A new strain of COVID-19, more contagious than previous strains, is now circulating in dozens of countries. Other new strains, such as one first detected in South Africa, will almost certainly emerge. Aside from the challenges these mutations pose to public health, they will also be a test of our moral and political principles. As exhausted as we all are from making stressful judgments throughout this pandemic, we are about to face some of the most difficult trade-offs yet.
Preliminary data indicate that the new strain in the U.K. allows the virus to spread from one person to another more easily. The practical upshot is that even the strict lockdowns of early 2020, such as the one just ordered in the U.K. by Prime Minister Boris Johnson, may not be enough to reverse the spread of the virus.
It is far from obvious that politicians will be able to sell voters on strict lockdowns if they still allow the virus to spread. Furthermore, vaccine distribution has been sufficiently slow that a full lockdown would have to last for many months, and that probably isn't feasible or desirable. Yet not having lockdowns would lead to a much more rapid spread of the virus, overloading hospitals and public health facilities.
It's hard to come up with the moral language to compare those outcomes when all of them are unacceptably bad. Trust in elites is already weak in the U.S., and it is likely to wane further. Whatever one might think is the correct course of action, how exactly would or should a President Joe Biden present and defend it to the public?
A further set of moral dilemmas comes from the interaction of viral spread and the vaccine process. If the virus is spreading more quickly, then so should vaccinations. The U.K. will be vaccinating a greater number of people with a single dose, and giving them the second dose somewhat later, rather than reserving second doses for a rapid follow-up within two to three weeks. The Brits also might experiment with giving a first dose of one vaccine, and a second dose of a different vaccine, to stretch the available supply. That might work, but it is also untested and thus it involves some risk.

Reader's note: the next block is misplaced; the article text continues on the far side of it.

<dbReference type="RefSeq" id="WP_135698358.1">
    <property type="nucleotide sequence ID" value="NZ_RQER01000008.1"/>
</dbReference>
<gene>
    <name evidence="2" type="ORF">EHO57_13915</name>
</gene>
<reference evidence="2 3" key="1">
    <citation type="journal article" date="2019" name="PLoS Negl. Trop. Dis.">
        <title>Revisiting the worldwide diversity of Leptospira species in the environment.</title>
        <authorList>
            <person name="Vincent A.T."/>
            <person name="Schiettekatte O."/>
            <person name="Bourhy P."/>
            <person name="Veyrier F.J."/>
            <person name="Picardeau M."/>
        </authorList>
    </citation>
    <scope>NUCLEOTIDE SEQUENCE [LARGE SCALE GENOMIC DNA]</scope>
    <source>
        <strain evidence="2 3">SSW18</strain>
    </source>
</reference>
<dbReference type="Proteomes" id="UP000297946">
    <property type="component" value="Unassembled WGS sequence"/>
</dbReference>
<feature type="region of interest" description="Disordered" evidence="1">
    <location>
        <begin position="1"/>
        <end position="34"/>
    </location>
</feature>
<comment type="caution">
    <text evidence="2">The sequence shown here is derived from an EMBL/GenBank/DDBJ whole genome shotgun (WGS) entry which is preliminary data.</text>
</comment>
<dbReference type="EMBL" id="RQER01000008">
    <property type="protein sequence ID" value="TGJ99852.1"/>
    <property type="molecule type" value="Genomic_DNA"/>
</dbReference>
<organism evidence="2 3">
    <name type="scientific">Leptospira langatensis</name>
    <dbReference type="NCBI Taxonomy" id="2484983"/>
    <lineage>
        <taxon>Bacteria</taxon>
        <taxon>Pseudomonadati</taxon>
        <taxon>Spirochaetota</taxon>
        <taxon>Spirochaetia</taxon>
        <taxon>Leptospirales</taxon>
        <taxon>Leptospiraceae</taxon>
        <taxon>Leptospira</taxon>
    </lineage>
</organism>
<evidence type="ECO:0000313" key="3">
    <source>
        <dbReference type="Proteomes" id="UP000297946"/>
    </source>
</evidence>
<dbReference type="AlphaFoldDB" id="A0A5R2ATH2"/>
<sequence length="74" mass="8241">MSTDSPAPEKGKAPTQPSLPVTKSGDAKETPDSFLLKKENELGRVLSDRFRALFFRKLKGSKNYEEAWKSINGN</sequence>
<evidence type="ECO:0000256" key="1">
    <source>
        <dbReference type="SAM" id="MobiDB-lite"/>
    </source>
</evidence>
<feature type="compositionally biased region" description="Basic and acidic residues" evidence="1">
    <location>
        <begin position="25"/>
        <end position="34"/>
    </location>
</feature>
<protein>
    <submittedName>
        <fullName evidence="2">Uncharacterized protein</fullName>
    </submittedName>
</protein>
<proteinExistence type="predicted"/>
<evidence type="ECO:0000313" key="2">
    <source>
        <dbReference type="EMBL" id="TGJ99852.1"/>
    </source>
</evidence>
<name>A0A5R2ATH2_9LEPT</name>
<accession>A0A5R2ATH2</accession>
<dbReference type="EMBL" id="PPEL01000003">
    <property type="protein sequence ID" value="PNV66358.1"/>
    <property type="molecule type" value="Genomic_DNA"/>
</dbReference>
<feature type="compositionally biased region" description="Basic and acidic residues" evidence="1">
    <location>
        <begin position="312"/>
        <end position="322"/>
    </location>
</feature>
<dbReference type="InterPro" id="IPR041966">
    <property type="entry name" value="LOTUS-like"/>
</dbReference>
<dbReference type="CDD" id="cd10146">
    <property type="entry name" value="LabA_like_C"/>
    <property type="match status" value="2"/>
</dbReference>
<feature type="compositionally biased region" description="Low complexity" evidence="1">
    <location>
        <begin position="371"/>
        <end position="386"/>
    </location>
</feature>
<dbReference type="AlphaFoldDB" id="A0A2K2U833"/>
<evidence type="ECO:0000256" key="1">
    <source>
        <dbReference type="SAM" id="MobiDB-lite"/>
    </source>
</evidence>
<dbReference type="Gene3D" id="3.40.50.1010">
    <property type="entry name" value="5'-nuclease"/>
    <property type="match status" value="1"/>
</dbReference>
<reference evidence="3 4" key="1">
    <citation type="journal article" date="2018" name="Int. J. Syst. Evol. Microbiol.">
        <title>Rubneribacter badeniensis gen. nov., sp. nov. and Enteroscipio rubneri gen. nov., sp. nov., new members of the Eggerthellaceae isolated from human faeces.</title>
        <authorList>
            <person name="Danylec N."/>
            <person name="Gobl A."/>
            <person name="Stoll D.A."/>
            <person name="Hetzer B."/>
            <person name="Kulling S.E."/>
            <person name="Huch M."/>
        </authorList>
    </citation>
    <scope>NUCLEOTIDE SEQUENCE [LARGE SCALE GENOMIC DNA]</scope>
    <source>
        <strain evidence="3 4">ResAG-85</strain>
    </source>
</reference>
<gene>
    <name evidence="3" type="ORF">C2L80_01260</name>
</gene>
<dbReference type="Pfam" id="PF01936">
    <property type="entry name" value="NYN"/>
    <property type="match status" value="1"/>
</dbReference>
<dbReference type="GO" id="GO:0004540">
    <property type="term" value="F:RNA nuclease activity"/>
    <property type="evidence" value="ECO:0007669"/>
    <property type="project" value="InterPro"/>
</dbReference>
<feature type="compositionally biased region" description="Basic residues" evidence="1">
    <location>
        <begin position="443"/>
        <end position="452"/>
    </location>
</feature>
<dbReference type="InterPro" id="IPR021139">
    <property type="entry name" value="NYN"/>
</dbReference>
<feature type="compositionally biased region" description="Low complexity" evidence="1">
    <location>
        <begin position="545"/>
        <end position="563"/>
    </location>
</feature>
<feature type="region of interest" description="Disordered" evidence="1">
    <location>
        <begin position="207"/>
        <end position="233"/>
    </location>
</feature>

Whatever you think of those approaches, the public health establishment is not well-geared to evaluate and present them to the public. The common mentality and message in public health is "safety first." Yet none of the available approaches increases the level of safety or avoids major additional risks.
One option would be for public health experts to speak explicitly in terms of "expected value" and medical triage, and to be upfront about how many lives are being sacrificed and according to which standards. An alternative would be to retreat into a defense of status-quo vaccine allocation procedures, insisting that major changes would involve risks, and maximizing blame avoidance rather than seeking the best outcome.
Either way, the public health bureaucracy doesn't appear to have much ability to negotiate such treacherous shoals. Perhaps more condescension is what should be expected.
The biggest moral dilemmas might come in those countries that to date have been fairly successful at containing the spread of the virus. Apart from restrictions on foreign travel, life in Taiwan has been normal for some time now, and COVID-related casualties have been minuscule. Other successful examples of virus containment can be found throughout Asia and the Pacific.
But how will those countries deal with the new strain? It has already appeared in both Taiwan and China. So far it has not taken over, but the previous tactics of quarantine and tracing may no longer suffice, should the new strain become more active. It is already spreading in Denmark, which did a good job against COVID-19 early on.
Imagine being a leader of a country that has successfully contained COVID, and now realizing that a single mistake could undo almost a year of very hard work. You also know that, precisely because your country has been so effective at fighting the virus, it is not on the verge of vaccinating your entire population. What if you let a single returning citizen pass through customs taking one COVID test rather than three? What if you then cannot control the subsequent spread of the strain that person is carrying?
When was the last time that stakes for such apparently minor decisions were so high? How will leaders deal with the extreme moral anxiety that their decisions will likely induce?
It is like we are living in a horror movie, and just when we think it's over, the monster comes back, stronger than ever.
Cowen is a professor of economics at George Mason University and writes for the blog Marginal Revolution. His books include "Big Business: A Love Letter to an American Anti-Hero." This piece was written for Bloomberg.